Those heading language learning, retention and perpetuation efforts should be the front-line workers whose dedication and passion for language transfer persist even in the face of receiving very little funding.  It cannot be bureaucrats or politicians, both Indigenous and non-Indigenous alike, who are spear heading this movement for Indigenous languages. It is our first language speakers who understand the intricacies of our languages who are our experts, as they are the ones who have taught for decades and understand what is required to learn and retain our languages in a global society.  We are in some respects rebuilding the mindset of our peoples to be eager to learn our ancient languages and informing them that the current state of our languages is quite critical.

A language is only considered healthy if children and youth are speaking it at home and if they hear it being spoken throughout the community in all forms and activities.  Then they see how important it is to their role models and their parents. Children learn by example, so adults who speak our languages must be aware of how important language is to reinforcing children and youths’ identity.

There is often an assumption by the public and international community that Canada ‘takes care of’ all the needs of Indigenous peoples, including our cultural, social and economic rights. However, regarding the Indigenous peoples whose pillars of their identity have been perpetually attacked, such as our languages, cultures, customs, traditional knowledge, medicines, traditional forms of government, and continue to suffer land dispossession, it can be concluded that on-going colonization remains our greatest threat.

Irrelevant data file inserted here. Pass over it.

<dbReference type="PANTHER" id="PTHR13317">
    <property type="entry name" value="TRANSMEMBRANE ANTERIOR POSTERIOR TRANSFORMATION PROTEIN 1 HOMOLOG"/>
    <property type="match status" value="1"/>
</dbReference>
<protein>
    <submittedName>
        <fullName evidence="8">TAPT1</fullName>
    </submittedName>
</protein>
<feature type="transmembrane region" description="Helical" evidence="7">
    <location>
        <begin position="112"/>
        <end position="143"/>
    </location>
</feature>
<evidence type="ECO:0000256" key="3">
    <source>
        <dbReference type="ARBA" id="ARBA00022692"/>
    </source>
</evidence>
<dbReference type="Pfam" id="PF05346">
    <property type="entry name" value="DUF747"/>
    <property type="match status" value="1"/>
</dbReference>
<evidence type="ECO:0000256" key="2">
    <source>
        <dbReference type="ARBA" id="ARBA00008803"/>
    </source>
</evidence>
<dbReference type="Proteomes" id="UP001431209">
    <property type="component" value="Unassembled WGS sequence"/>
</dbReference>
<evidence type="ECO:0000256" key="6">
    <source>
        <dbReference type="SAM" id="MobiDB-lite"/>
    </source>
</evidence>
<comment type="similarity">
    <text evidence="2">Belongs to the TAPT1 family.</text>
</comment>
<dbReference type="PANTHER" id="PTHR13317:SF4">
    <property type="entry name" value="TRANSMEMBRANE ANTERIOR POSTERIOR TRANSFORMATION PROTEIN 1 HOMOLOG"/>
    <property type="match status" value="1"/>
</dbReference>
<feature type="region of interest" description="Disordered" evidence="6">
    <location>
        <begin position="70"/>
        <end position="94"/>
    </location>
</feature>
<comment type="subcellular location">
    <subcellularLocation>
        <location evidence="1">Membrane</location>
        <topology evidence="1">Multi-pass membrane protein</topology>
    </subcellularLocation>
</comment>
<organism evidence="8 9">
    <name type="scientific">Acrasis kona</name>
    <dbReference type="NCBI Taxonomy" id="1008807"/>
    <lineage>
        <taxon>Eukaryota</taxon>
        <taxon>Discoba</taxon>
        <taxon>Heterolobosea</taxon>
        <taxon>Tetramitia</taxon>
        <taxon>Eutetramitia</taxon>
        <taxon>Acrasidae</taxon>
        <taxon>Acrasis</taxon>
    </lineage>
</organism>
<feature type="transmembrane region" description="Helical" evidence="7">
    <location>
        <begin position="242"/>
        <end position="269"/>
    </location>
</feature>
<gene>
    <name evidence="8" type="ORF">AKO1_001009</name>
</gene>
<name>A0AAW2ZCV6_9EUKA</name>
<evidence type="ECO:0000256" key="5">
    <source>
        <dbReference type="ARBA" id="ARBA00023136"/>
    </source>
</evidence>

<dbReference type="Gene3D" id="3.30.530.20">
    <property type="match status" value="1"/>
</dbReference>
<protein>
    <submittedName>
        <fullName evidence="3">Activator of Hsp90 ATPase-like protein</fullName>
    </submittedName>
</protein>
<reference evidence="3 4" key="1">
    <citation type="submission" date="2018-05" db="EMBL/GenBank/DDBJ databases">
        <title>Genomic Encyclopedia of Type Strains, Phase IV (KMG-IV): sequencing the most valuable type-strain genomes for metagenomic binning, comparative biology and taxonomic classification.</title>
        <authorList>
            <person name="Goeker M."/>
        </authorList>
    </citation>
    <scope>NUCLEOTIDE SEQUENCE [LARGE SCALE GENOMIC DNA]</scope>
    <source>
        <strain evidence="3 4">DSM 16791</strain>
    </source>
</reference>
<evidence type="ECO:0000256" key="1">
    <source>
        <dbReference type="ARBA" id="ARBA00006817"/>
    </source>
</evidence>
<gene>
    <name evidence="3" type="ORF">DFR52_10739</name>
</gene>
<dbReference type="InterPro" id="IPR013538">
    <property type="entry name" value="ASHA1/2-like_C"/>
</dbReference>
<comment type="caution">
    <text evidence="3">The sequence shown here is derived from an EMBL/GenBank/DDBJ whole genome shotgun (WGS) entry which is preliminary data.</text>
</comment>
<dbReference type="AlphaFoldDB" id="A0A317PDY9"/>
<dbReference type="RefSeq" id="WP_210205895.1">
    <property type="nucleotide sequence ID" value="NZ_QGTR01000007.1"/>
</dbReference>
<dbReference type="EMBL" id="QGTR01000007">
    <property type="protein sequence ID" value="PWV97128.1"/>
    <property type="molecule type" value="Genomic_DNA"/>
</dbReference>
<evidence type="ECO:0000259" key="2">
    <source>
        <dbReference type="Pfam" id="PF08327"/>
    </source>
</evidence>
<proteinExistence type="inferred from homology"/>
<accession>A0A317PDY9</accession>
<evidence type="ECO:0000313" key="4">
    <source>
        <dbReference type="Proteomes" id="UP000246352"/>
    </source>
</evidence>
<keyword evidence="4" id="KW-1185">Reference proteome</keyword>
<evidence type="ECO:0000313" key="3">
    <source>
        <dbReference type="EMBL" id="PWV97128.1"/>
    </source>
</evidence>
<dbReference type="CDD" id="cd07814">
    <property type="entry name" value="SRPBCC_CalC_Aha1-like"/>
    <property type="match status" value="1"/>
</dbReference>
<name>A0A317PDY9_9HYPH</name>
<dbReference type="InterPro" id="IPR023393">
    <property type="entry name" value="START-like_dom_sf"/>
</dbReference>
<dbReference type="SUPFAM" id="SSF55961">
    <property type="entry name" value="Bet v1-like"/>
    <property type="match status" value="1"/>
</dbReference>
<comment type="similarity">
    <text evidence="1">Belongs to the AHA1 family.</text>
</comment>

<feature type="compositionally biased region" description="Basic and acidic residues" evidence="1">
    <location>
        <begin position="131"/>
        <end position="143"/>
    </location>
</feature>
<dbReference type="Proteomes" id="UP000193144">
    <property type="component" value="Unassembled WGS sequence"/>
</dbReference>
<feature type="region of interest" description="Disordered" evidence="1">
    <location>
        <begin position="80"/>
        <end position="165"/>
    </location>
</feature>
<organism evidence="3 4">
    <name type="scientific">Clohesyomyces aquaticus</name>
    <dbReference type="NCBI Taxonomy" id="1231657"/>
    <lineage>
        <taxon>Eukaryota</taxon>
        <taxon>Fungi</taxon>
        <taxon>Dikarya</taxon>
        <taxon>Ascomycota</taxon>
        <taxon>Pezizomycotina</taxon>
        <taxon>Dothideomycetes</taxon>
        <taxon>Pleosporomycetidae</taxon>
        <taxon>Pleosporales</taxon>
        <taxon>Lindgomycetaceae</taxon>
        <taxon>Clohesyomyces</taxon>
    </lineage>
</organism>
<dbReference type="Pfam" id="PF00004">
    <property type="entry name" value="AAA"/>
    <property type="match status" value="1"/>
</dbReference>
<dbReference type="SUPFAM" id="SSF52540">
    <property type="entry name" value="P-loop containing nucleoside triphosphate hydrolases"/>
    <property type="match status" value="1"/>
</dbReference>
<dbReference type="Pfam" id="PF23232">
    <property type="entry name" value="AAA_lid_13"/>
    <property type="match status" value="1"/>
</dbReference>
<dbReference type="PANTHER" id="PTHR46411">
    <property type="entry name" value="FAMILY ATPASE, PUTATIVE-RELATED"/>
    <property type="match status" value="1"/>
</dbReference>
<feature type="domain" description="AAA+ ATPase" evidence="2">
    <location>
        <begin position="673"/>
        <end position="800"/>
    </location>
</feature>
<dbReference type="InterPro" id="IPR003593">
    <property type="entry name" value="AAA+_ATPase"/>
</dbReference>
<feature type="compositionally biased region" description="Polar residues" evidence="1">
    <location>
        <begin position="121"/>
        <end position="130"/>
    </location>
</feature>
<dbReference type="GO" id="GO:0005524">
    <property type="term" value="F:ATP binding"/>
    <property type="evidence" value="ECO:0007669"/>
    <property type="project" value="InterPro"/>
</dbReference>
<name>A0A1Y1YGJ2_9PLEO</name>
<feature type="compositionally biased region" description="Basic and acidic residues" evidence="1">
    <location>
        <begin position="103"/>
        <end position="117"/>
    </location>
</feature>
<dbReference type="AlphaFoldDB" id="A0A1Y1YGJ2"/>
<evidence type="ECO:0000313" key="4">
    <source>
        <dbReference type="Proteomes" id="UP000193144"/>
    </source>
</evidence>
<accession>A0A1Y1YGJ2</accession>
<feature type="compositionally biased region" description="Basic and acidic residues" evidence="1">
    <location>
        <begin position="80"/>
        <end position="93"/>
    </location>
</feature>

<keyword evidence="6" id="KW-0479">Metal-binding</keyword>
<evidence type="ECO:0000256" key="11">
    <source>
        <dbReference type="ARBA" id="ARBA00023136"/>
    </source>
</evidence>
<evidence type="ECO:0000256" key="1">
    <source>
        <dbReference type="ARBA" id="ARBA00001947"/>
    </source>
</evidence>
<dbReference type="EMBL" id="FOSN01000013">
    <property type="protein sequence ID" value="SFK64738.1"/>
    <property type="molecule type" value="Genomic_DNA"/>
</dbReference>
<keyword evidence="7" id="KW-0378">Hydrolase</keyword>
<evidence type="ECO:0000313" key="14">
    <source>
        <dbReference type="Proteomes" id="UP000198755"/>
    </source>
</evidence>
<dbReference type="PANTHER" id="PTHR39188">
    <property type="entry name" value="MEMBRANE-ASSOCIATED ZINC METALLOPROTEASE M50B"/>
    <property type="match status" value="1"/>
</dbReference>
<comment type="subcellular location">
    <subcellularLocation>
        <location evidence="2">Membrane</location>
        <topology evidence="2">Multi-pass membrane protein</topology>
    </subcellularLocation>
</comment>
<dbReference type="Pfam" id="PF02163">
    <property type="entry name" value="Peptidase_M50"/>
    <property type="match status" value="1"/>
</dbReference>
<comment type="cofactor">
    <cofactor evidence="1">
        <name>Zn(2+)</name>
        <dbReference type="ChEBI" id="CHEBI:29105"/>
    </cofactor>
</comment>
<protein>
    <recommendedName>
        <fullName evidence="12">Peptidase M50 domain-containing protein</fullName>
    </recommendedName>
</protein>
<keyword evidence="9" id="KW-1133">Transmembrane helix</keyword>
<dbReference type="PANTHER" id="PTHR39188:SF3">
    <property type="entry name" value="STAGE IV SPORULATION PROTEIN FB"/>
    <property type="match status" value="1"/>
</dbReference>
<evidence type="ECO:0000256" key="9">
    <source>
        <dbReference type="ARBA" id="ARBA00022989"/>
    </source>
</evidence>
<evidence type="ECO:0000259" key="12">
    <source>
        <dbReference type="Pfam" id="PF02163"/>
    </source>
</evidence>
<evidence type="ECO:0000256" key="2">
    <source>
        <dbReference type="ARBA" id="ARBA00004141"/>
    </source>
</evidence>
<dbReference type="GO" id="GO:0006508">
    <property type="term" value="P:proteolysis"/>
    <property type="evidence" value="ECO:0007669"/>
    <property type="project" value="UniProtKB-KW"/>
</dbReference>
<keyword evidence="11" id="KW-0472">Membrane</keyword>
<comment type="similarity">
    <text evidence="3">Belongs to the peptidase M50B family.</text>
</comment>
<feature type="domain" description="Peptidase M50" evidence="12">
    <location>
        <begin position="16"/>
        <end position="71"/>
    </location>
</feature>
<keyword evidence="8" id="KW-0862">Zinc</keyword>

Canada’s answer to the impacts of the IRSS is to impose a criterion of ‘self-government’, which has us mirroring municipal governments; another form of assimilation. This reduces Indigenous peoples’ self-determination to colonial parameters, to act solely as municipalities and not as nations.  This approach still uses the colonial praxis as the basis of our relationship, with Canada insisting on non-recurring project funding to help us revitalize our threatened languages.

“Nation to nation” relationships with Indigenous peoples call for real self-determination of Indigenous peoples: the ability to set restore our institutions devastated by colonization and to be nations with authority over every aspect of our socio-economic human rights, to protect our lands, resources and our languages.  It should not be Canadian federalism with its Treasury Board gatekeepers who control our 1886 Trust Fund13 through programs from Canadian Heritage or other federal and provincial departments, providing “piece meal” funding. These types of supposed ‘support’ require exhaustive reporting mechanisms burdening the small pool of human resources of Indigenous communities.  Small Indigenous communities often have 1 to 3 persons trying to implement a program comprised of language classes, writing proposals, monthly expense reports and activity reports, and trying to stay ahead of the game by finding out what will be the new criteria will arrive for the next fiscal year. Even National Aboriginal Organizations, such as the Assembly of First Nations, with large numbers of staff, face many challenges of jumping through hoops designed by government bureaucrats. In general, it is exhausting for Indigenous communities to keep up such monumental efforts.